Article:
(this post was initially published here)
WebAssembly has become the computation machine of choice for a significant number of decentralized projects. While WebAssembly has already been supported for a while by the major browsers, standalone virtual machines are somewhat less common with WAVM probably being the oldest and most mature. Other virtual machines are catching up though.
For example, Asmble translates WebAssembly instructions into JVM bytecode which allows it to enjoy Java JIT compiler perks almost for free. Wasmer compiles WebAssembly code into Cranelift IR which is later translated into executable machine code by Cranelift. Aforementioned WAVM compiles WebAssembly into LLVM which is then translated into machine code as well. Not only compilers exist in the stack though: Parity develops wasmi — a WebAssembly interpreter in Rust. Perlin works on another interpreter named life in Go. There is also another WebAssembly interpreter written in Go: wagon.
We think it would be nice to (micro)benchmark existing WebAssembly VM implementations to help engineers make a better choice when selecting a VM for their needs. It’s not the first time standalone Wasm virtual machines are being benchmarked — for example, here you can find benchmark results published by the folks from Perlin. However, we have decided to focus on a somewhat different benchmark methodology. We think that lots of applications will load the WebAssembly code once and then keep running it for a long time which should let JIT compilation come into effect. In this case, the benchmark should run long enough so we could see those effects, and that’s exactly what we have tried to accomplish.
Each test in the benchmark was crafted in a way that would prevent the virtual machine from optimizing it using the dead code elimination. Most tests also prevent intermediate results memoization and allow the specification of an RNG seed to obtain repeatable benchmark results. As a semi-mandatory disclaimer, however, we should note that this benchmark is not, by definition, comprehensive and might not reflect performance on real life workloads.
We have performed 8 tests, which source codes can be found here:
snappyperform multiple compression iterations of a randomly generated byte sequence
factorizationfactorizes the provided large integer number
n-th Fibonacci number
recursive_hashcomputes a hash chain
hash(hash( ... hash(x)))of the provided value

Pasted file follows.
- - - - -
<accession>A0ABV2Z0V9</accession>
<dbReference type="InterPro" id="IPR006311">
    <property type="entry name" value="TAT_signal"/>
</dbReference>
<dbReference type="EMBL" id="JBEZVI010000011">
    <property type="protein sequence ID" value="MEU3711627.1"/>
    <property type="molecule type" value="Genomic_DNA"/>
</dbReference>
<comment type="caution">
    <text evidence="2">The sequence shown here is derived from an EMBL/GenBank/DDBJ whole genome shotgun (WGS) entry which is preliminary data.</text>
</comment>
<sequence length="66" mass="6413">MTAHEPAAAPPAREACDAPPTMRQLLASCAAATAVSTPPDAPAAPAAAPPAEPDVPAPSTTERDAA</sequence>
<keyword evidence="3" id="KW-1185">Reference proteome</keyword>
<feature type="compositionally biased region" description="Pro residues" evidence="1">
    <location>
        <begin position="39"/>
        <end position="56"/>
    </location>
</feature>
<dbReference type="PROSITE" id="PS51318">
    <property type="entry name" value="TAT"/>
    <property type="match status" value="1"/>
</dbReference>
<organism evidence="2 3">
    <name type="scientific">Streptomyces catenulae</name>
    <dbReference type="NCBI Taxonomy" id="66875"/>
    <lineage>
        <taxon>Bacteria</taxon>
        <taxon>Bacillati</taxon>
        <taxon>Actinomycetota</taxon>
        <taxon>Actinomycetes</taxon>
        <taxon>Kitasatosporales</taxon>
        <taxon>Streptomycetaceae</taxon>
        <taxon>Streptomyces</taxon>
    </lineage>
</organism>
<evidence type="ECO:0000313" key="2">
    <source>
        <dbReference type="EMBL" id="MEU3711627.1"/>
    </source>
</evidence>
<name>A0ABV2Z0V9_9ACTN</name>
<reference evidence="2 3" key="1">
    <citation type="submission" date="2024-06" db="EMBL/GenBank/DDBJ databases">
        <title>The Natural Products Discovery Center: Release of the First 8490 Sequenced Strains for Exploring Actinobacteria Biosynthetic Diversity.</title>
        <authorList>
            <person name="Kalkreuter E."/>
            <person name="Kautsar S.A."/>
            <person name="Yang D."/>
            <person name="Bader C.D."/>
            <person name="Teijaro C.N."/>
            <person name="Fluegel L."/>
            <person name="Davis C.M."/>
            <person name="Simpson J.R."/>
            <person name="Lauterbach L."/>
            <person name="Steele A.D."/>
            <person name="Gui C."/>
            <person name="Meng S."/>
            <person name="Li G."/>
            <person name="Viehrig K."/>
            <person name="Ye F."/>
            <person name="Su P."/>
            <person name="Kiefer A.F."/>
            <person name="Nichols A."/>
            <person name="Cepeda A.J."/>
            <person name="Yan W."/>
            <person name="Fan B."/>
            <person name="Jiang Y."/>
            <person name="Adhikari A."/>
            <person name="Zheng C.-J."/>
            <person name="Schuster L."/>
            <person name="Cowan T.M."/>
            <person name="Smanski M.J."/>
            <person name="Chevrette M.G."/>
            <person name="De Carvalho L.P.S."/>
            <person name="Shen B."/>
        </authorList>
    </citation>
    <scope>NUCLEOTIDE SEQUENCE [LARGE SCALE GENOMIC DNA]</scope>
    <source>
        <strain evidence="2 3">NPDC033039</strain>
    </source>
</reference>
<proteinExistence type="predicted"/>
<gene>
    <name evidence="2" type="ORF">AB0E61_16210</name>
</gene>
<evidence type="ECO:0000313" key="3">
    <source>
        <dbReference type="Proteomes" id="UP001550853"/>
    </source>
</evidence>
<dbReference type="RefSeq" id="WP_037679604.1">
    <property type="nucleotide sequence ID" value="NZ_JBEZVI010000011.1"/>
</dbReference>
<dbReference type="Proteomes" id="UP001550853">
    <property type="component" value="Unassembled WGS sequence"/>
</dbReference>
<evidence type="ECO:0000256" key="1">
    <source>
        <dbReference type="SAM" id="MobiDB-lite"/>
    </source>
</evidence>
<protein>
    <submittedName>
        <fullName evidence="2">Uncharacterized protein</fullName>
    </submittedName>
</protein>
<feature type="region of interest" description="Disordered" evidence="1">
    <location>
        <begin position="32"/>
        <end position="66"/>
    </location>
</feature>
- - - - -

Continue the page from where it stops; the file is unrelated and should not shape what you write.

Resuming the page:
matrix_productperforms multiple iterations of computing a product of random matrices
matrix_qr_decompositionperforms multiple iterations of a QR decomposition of a random matrix
matrix_svd_decompositionperforms multiple iterations of an SVD decomposition of a random matrix
We have used the following virtual machines versions (tied to GitHub commits):
- Asmble — a forked version of Asmble was used, but this shouldn’t have too much effect
- wagon — we had to hack the run script a little bit
All tests were performed on the
m4.large AWS instance, and the script running benchmarks can be found here.
It should be noted that a total execution time was measured which skews results a little bit. For example, the compilation time by WAVM is counted, but ideally shouldn’t be because the compilation should happen only once. The time for JVM to load the class file produced by Asmble is counted as well. We attempted to counteract this by having tests run long enough, but of course that’s far from perfect.
It should also be noted that in general, interpreter VMs took much longer time than compiler VMs, so we had to repeat the same tests only 3 times for interpreters and 11 times for compilers.
It should be somewhat expected that “compilers” (WAVM, Asmble, wasmer) will beat “interpreters” (life, wasmi, wagon) without JIT by a large margin, and WAVM is a clear winner here. You might also note that
deflate is one of two tests where Asmble loses to wasmer.
Factorization is one of the tests where Asmble is almost on par with WAVM. That might be due to Java JIT compiler optimizing hot spots.
Matrix tests are the ones where the floating-point arithmetic is used (except the
matrix_product test). It’s unclear why Asmble performs so poorly in the SVD decomposition test but performs fine in the QR decomposition test — that’s a subject for further investigation.
WAVM was a definite winner in every test we have performed and “compilers” were up to 50x-200x faster when compared to “interpreters”. Asmble can be considered the runner up — on most tests, except one anomalous and another with deflate compression, it was only a couple times slower than WAVM and 1.2x-2x faster than wasmer.
Unfortunately, because we tried to run the same test on “compilers” and “interpreters”, we couldn’t make it run long enough for “compilers” without making “interpreters” run forever. This means that “compilers” results are potentially ballpark at best. Ideally, there should be another test focused on “compilers” only, and we would be grateful if someone from the community helped with that :)
Raw results can be found here and the Jupyter notebook used to generate the plots (with some additional analysis) — here. Source codes and benchmark scripts are published as well, so feel free to try this at home!
Also, welcome to our Gitter if you have any additional thoughts about the benchmark!